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8 “Lucky” Dishes to Try During Chinese New Year in Richmond

An intoxicating mixture of noises, smells and sights will soon fill the streets of Richmond, B.C. as the city prepares for Chinese New Year, the most important holiday on the Chinese calendar. The Year of the Sheep begins on Thursday, Feb. 19, 2015. Richmond — home to Canada’s largest per capita percentage of Chinese descendants — hosts one of the continent’s most elaborate and authentic Chinese New Year celebrations.

Festivities include traditional lion and dragon dances, flower and gift fairs, Chinese opera performances, martial arts displays and a spirited New Year’s Eve countdown at one North America’s largest Buddhist temples. Food is an integral part of this vibrant 15-day celebration, and the dishes are rich in symbolism. To ensure the year ahead is filled with happiness, good health and prosperity, Tourism Richmond has shared eight lucky foods to try during this auspicious occasion.

 

Dried Oysters with Chinese Mushrooms and Fat Choy

To open the door to good fortune in the New Year
Where:
Vivacity Restaurant
This saucy dish is rich in symbolism. Dried oysters are a delicacy and represent all things good as the Cantonese word for oyster sounds like “good things.” Fat choy, also known as black moss seaweed, signifies wealth and good fortune. The round shape of the Chinese mushrooms symbolizes family reunion and wholeness.

 

poon-choi

Poon Choi (Peng Cai or Big Bowl Fest)

For prosperity and abundance in the New Year
Where: 
Hakkasan Restaurant
Poon Choi is a traditional Hakka dish that’s only served on special occasions and is a must-have during Chinese New Year. In Cantonese, “poon choi” literally means big bowl feast because auspicious delicacies like prawns, fish maw, roasted duck, pork-belly, dried scallops, mushrooms and sea cucumber are all layered in a big metal or wooden bowl. Dry ingredients such as seafood are placed on the top while ingredients that absorb sauce well are placed at the bottom of the basin. Resist the urge to stir the bowl as this elaborate dish is intended to be eaten layer by layer. Hakkasan is one of very few eateries in Metro Vancouver where you can find authentic Poon Choi during the Chinese New Year celebrations.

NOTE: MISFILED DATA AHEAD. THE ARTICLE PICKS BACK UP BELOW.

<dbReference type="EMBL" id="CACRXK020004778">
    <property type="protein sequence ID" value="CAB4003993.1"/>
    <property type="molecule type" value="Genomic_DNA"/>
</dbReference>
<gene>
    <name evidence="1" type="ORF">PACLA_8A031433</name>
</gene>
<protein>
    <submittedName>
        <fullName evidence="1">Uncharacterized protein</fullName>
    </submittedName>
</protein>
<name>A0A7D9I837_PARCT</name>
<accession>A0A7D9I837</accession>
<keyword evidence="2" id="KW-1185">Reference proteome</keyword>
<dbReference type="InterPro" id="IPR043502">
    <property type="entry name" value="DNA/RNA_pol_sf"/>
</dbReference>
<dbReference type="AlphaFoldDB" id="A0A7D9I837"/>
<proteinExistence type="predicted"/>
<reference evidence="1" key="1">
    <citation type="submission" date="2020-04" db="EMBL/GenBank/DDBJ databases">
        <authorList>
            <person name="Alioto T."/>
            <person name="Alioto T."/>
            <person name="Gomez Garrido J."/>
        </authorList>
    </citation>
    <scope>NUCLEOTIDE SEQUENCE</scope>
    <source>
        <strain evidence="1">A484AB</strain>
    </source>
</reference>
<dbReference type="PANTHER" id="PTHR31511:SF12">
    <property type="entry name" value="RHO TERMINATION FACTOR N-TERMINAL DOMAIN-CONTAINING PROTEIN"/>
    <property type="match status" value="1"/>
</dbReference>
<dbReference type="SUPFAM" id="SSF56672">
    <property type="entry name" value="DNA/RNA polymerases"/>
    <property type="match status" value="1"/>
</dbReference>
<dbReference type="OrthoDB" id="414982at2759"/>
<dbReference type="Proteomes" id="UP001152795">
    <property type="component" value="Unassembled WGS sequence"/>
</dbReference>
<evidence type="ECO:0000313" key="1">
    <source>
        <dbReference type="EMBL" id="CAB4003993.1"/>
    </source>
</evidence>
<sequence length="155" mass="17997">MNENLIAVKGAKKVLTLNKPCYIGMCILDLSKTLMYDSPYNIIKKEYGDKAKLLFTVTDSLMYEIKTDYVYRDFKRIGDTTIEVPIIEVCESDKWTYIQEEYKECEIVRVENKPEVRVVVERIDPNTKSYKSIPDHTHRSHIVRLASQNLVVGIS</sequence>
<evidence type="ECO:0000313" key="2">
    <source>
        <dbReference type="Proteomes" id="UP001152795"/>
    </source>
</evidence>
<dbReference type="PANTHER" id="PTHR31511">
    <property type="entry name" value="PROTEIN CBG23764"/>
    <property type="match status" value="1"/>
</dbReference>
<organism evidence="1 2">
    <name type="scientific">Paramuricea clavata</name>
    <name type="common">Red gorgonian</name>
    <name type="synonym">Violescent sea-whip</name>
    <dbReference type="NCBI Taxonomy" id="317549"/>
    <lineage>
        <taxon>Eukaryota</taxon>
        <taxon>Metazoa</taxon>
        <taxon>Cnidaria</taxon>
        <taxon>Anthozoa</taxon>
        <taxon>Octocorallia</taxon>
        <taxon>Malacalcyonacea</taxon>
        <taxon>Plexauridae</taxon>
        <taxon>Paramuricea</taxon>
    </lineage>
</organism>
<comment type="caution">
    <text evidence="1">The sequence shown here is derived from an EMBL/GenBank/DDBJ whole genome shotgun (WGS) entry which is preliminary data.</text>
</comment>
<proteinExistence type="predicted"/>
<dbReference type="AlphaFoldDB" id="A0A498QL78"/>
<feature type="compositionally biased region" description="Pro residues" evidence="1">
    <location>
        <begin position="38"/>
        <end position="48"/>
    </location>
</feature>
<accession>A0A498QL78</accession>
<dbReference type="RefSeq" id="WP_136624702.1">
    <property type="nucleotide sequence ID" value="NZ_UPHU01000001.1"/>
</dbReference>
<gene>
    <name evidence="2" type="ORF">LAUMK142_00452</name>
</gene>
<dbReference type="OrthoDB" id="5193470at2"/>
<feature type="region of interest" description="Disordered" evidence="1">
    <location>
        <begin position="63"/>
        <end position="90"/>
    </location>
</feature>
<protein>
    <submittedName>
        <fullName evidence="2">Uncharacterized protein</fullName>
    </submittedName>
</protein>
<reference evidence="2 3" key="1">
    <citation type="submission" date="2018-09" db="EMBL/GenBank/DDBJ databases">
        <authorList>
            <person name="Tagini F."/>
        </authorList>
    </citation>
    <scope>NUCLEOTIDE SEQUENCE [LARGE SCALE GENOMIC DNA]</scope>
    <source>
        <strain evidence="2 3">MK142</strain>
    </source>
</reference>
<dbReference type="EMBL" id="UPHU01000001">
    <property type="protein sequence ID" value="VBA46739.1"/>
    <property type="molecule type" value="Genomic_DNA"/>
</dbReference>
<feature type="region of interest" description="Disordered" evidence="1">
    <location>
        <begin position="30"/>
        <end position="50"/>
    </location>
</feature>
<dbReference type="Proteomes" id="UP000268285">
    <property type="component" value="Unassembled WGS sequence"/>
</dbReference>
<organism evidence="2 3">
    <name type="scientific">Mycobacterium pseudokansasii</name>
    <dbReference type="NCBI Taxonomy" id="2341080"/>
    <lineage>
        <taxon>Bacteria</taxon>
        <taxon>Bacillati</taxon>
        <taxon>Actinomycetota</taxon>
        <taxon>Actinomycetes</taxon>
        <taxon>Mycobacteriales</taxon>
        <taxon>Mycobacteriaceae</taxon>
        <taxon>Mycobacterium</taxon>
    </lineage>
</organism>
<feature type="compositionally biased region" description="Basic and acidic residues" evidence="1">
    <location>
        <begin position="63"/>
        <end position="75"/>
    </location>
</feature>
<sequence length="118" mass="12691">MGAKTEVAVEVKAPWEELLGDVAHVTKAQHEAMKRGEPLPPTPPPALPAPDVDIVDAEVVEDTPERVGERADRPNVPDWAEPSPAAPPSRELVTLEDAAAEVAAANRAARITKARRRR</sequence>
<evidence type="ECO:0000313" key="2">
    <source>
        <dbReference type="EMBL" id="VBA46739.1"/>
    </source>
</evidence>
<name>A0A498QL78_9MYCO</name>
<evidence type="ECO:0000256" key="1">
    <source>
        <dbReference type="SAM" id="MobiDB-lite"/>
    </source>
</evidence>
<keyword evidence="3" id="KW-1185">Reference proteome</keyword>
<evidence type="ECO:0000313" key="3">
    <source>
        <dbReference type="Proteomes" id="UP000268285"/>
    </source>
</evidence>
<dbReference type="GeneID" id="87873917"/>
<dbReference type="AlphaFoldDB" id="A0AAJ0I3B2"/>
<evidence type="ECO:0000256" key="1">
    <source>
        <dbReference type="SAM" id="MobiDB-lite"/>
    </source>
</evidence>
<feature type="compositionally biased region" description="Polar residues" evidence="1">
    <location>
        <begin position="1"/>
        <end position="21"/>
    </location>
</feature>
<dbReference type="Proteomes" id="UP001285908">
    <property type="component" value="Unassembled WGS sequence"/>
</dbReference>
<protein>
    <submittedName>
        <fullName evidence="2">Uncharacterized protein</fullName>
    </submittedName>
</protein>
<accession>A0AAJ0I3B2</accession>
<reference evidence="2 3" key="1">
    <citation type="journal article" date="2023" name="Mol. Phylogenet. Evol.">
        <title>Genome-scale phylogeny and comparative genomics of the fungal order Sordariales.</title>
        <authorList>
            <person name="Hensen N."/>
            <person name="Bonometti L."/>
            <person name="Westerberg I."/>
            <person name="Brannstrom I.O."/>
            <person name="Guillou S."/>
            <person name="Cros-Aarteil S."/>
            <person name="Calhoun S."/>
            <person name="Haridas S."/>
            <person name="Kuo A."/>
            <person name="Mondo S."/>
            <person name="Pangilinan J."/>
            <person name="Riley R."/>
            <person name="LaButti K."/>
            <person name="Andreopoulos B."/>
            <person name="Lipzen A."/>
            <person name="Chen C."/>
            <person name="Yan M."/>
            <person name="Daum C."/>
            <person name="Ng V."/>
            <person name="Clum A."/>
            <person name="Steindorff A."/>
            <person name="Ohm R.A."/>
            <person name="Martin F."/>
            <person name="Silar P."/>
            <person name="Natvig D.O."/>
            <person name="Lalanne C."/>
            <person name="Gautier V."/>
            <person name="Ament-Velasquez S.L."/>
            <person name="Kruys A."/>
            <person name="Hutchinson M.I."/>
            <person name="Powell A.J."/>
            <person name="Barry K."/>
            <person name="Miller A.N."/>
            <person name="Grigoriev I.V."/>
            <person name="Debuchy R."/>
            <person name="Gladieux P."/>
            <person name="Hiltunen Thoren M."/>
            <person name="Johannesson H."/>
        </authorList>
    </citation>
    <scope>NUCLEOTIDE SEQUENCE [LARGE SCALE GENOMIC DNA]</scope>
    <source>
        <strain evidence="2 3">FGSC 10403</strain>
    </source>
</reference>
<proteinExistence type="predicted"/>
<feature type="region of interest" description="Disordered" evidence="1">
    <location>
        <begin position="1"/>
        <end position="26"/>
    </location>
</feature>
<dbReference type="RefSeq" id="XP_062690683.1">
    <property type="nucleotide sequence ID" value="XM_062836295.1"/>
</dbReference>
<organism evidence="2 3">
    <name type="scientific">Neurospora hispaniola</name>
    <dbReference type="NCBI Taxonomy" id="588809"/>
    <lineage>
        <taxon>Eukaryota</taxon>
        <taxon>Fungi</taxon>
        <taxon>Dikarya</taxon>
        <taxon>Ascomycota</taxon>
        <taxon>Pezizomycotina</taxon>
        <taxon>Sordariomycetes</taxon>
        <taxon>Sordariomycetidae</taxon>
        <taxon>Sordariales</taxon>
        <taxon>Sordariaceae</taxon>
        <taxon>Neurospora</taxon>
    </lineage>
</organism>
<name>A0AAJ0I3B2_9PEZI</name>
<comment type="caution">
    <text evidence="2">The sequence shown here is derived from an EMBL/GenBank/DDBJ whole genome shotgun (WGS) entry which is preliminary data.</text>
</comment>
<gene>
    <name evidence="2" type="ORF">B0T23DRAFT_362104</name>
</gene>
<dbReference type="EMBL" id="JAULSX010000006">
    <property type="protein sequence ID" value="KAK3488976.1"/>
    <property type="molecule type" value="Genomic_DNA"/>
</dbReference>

Long Noodles

To ensure a long life
Where: 
Continental Seafood Restaurant
Put down that knife! Long noodles equal long life, so keep the noodles uncut and as long as possible. The seventh day of the Chinese New Year (this year, Feb. 25) is known as “Everyone’s Birthday,” but instead of celebrating with birthday cake, it’s a day when people eat noodles, symbolizing longevity. Trying for a baby in 2015? For a double dose of luck, choose egg noodles — such as the braised E-Fu noodles at Continental Seafood Restaurant — as eggs are a symbol of fertility.

 

lobster

Fresh Lobster

For a strong marriage and family bond
Where: 
Chef Tony Seafood Restaurant
Lobster is known as the ‘dragon of the sea’ and embodies strength, good fortune, energy and spirit. In Chinese cuisine, a lobster dish, representing the dragon, is often paired with a poultry dish, representing the phoenix, and together the two symbolize a strong marriage and family. Follow this dish with an order of Chef Tony’s signature deep-fried squab for the perfect symbolism of the dragon and phoenix.

 

Nian Gao (nin gou) Cake

For a rich, sweet year ahead
Where: 
Saint Germain Bakery
Visit an Asian bakery during the Chinese New Year to find a wide assortment of classic baked treats. Desserts promise a sweet life in the New Year. Nian Gao (nin gou in Cantonese) is a favourite holiday treat at Saint Germain Bakery in Aberdeen Centre; this steamed rice cake is said to predict the future: the higher it rises, the better the year ahead will be. While at Aberdeen Centre, browse the hundreds of vendors at the annual Flower and Gift Fair and be sure to visit the Dragon’s Beard Candy stand, too. This Chinese-style cotton candy is stuffed with sugary ground peanuts, symbolic of long life.

 

Whole Chicken

To emphasize family unity
Where: 
Jade Seafood Restaurant
Wholeness is an important concept during Chinese New Year. It represents good beginnings and endings, as well as signifying completion in work and life. As a result, whole chickens are often served during Chinese New Year because slicing or cutting represents negative things like the severing of family ties. Try Jade Seafood’s award winning smoked chicken with perfectly crispy skin, succulent meat and just a hint of smoke.

 

Vancouver Dumpling Festival 2015 Takes Place This Weekend

Dumplings

To increase your wealth
Where:
Shiang Garden Seafood Restaurant
Dumplings are a classic Chinese New Year food. Filled with pork or vegetables and shaped to resemble gold and silver ingots — ancient Chinese coins – dumplings represent prosperity and are eaten to bring wealth in the year ahead. Dumpling making is often a family affair, with everyone involved in the process, so dumplings also symbolize family unity. Dim sum aficionados swear by Shiang Garden’s steamed shrimp dumplings (har gow).

 

Whole Fish

To ensure long life and good fortune
Where: 
Fisherman’s Terrace Seafood Restaurant
Last, but not least, fish. It is customary to serve the whole fish last, pointed toward the guest of honour. The Chinese word for “fish sounds like the word for “abundance.” Just like the long noodles and whole chicken, the steamed whole rock cod at Fisherman’s Terrace is served with the head and tail intact to fully symbolize completeness and good fortune in the coming year. Many families leave a part of the fish uneaten and left on the plate to signify the “surpluses” they hope to receive in the New Year.

 

 

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